(g) Employ or contract for, at the expense of the school district, school administrators considered necessary to implement this act.

Sec. 20a. Unless the potential sale and value of an asset is included in the emergency manager’s financial and operating plan prepared under section 18, the emergency manager shall not sell an asset of the local government valued at more than $50,000.00 without the state treasurer’s approval.

Sec. 20b. A provision of an existing collective bargaining agreement that authorizes the payment of a benefit upon the death of a police officer or firefighter that occurs in the line of duty shall not be impaired and is not subject to any provision of this act authorizing an emergency manager to reject, modify, or terminate 1 or more terms of an existing collective bargaining agreement.

Sec. 21. The emergency manager shall, on his or her own or upon the advice of the local inspector if a local inspector has been retained, make a determination as to whether possible criminal conduct contributed to the financial situation resulting in the local government’s receivership status. If the emergency manager determines that there is reason to believe that criminal conduct has occurred, the manager shall refer the matter to the attorney general and the local prosecuting attorney for investigation.

Sec. 22. (1) An emergency manager appointed under this act shall file with the governor, the senate majority leader, the speaker of the house of representatives, and the clerk of the local government that is in receivership, and shall post on the internet on the website of the local government, a report that contains all of the following:

(a) A description of each expenditure made, approved, or disapproved during the reporting period that has a cumulative value of $5,000.00 or more and the source of the funds.

(b) A list of each contract that the emergency manager awarded or approved with a cumulative value of $5,000.00 or more, the purpose of the contract, and the identity of the contractor.

(c) A description of each loan sought, approved, or disapproved during the reporting period that has a cumulative value of $5,000.00 or more and the proposed use of the funds.

(d) A description of any new position created or any vacancy in a position filled by the appointing authority.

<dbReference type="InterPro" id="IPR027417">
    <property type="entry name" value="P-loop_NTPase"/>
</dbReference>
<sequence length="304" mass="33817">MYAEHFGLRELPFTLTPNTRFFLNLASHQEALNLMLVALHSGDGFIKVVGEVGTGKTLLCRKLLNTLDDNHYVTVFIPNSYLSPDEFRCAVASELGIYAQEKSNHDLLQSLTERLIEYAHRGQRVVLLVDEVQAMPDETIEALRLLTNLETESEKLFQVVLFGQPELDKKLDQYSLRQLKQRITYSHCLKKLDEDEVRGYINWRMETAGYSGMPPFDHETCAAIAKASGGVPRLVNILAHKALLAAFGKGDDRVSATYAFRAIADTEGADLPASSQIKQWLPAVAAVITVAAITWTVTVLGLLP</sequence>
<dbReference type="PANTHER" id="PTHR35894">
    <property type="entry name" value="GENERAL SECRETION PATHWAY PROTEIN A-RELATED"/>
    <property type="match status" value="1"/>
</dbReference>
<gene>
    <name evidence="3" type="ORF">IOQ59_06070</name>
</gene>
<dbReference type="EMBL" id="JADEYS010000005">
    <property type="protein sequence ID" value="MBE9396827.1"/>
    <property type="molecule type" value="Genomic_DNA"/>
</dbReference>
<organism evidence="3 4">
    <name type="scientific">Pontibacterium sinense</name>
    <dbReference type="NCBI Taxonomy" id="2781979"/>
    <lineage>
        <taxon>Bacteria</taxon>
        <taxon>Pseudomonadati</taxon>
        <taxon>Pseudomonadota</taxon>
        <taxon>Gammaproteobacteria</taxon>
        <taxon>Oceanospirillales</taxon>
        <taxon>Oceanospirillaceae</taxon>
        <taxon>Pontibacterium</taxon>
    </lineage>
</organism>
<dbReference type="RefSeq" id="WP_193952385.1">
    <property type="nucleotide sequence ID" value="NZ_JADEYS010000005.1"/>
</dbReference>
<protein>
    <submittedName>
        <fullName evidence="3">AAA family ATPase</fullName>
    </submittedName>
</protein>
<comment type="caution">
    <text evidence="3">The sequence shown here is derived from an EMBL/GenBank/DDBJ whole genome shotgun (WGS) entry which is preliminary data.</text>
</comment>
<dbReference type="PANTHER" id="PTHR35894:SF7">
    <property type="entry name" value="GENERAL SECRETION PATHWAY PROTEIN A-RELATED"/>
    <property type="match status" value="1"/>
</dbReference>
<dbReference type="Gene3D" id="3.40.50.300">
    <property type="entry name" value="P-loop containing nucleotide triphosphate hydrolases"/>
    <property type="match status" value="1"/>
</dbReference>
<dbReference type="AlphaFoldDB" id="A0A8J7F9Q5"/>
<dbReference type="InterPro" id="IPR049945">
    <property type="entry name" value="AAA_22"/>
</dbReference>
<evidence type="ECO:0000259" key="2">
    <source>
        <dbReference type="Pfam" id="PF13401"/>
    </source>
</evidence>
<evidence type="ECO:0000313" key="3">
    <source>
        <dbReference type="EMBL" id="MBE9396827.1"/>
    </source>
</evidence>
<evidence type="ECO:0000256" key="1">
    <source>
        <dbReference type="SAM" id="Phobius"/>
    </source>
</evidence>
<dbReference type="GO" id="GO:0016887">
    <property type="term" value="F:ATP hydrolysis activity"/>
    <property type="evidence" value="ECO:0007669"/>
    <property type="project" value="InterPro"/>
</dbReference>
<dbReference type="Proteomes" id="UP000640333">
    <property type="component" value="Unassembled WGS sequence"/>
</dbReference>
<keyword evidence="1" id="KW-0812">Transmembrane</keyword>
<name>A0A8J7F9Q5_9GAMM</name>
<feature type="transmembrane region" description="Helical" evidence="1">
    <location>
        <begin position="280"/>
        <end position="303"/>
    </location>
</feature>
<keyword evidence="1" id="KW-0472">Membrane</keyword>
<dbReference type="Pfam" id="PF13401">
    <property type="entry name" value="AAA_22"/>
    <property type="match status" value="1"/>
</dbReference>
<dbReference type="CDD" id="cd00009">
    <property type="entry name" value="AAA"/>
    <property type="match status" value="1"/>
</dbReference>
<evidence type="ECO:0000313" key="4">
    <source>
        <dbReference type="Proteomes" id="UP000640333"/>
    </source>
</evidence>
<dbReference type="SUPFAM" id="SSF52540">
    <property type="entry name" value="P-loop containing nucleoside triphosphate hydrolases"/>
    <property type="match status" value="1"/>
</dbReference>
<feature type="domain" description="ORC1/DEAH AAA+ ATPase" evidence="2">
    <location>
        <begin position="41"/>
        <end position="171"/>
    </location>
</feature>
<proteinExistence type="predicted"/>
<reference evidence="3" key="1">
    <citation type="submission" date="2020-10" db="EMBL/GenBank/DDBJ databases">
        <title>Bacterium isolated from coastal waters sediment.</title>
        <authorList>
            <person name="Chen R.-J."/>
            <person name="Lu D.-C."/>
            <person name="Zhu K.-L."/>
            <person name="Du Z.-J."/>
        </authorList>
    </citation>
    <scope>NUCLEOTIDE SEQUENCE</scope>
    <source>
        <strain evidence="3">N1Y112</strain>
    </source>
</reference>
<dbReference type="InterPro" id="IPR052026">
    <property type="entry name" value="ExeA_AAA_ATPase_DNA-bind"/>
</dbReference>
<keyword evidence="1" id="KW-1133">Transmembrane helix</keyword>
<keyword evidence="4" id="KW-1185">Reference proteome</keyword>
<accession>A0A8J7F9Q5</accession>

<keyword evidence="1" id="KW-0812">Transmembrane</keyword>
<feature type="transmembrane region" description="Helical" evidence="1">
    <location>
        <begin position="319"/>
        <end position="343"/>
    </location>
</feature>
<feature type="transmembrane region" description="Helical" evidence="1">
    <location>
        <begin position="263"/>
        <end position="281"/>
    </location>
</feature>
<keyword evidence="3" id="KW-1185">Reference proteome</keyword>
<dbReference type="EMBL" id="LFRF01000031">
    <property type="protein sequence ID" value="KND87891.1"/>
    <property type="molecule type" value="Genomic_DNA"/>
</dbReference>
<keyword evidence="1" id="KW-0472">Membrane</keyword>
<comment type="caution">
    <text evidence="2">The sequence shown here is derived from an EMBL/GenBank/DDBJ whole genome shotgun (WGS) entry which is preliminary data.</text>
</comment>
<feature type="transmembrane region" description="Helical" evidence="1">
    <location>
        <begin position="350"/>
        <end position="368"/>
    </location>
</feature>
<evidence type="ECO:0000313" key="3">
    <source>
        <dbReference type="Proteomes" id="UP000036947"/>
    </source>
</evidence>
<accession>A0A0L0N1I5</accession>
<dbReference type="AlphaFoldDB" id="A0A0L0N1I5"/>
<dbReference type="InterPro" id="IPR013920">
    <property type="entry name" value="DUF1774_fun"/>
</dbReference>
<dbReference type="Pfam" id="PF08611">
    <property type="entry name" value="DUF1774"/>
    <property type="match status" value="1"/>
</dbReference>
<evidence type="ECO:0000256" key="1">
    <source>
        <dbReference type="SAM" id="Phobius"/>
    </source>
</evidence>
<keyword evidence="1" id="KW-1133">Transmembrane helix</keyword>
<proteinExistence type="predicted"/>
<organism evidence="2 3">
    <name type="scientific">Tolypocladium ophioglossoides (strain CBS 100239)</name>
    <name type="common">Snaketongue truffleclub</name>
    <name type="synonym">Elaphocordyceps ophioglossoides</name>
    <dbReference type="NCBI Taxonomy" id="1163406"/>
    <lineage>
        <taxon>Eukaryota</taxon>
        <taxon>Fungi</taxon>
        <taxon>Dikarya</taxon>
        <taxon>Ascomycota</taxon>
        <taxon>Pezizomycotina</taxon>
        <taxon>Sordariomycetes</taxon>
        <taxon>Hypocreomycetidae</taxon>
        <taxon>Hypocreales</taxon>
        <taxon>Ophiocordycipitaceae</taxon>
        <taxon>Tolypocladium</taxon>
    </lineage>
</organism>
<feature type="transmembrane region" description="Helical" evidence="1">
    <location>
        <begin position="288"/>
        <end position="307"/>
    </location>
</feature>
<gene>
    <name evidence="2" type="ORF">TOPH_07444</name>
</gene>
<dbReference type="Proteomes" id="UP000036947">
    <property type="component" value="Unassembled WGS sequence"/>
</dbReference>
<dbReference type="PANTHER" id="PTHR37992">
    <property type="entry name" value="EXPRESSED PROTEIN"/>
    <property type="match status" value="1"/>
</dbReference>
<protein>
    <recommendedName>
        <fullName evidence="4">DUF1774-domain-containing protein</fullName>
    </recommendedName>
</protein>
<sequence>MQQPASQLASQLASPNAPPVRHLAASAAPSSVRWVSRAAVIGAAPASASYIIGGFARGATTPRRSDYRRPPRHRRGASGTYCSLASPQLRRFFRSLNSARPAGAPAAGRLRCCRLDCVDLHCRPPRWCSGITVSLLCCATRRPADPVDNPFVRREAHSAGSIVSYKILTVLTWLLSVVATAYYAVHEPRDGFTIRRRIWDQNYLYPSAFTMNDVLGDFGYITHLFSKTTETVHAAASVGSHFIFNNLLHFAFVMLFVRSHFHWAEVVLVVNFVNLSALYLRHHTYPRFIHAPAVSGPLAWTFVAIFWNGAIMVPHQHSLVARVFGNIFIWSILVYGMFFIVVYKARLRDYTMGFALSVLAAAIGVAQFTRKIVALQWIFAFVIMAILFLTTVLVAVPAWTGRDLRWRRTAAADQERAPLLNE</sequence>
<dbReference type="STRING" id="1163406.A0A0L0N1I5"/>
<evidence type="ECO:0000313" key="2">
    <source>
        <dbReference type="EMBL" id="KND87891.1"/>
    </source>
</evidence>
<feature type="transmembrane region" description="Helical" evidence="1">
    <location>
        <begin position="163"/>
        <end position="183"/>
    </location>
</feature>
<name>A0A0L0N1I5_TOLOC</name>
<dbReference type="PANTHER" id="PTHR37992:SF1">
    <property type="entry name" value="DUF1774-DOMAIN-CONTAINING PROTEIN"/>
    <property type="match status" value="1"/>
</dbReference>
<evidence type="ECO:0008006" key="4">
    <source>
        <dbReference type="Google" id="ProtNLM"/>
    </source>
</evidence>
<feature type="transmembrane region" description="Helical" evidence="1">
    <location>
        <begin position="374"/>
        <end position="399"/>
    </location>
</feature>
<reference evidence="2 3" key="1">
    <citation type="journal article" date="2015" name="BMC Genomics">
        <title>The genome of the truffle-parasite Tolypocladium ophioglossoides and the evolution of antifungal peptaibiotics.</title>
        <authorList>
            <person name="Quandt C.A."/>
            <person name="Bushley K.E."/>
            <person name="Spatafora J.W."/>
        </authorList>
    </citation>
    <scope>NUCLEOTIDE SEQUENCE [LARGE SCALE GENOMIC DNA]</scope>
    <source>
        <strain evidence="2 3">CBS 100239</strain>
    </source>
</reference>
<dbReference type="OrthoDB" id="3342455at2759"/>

(e) A description of any position that has been eliminated or from which an employee has been laid off.

(f) A copy of the contract with the emergency manager as provided in section 15(5)(e).

(g) The salary and benefits of the emergency manager.

(h) The financial and operating plan as required under section 18.

(2) The report required under this section shall be submitted every 3 months, beginning 6 months after the emergency manager’s appointment.

Sec. 23. (1) If, in the judgment of the emergency manager, no reasonable alternative to rectifying the financial emergency of the local government which is in receivership exists, then the emergency manager may recommend to the governor and the state treasurer that the local government be authorized to proceed under title 11 of the United States Code, 11 USC 101 to 1532. If the governor approves of the recommendation, the governor shall inform the state treasurer and the emergency manager in writing of the decision, with a copy to the superintendent of public instruction if the local government is a school district. Upon receipt of the written approval, the emergency manager is authorized to proceed under title 11 of the United States Code, 11 USC 101 to 1532. This section empowers the local government for which an emergency manager has been appointed to become a debtor under title 11 of the United States Code, 11 USC 101 to 1532, as required by section 109 of title 11 of the United States Code, 11 USC 109, and empowers the emergency manager to act exclusively on the local government’s behalf in any such case under title 11 of the United States Code, 11 USC 101 to 1532.

(2) The recommendation to the governor and the state treasurer under subsection (1) shall include 1 of the following:

(a) A determination by the emergency manager that no feasible financial plan can be adopted that can satisfactorily rectify the financial emergency of the local government in a timely manner.

(b) A determination by the emergency manager that a plan, in effect for at least 180 days, cannot be implemented as written or as it might be amended in a manner that can satisfactorily rectify the financial emergency in a timely manner.

(3) The emergency manager shall provide a copy of the recommendation as provided under subsection (1) to the superintendent of public instruction if the local government is a school district.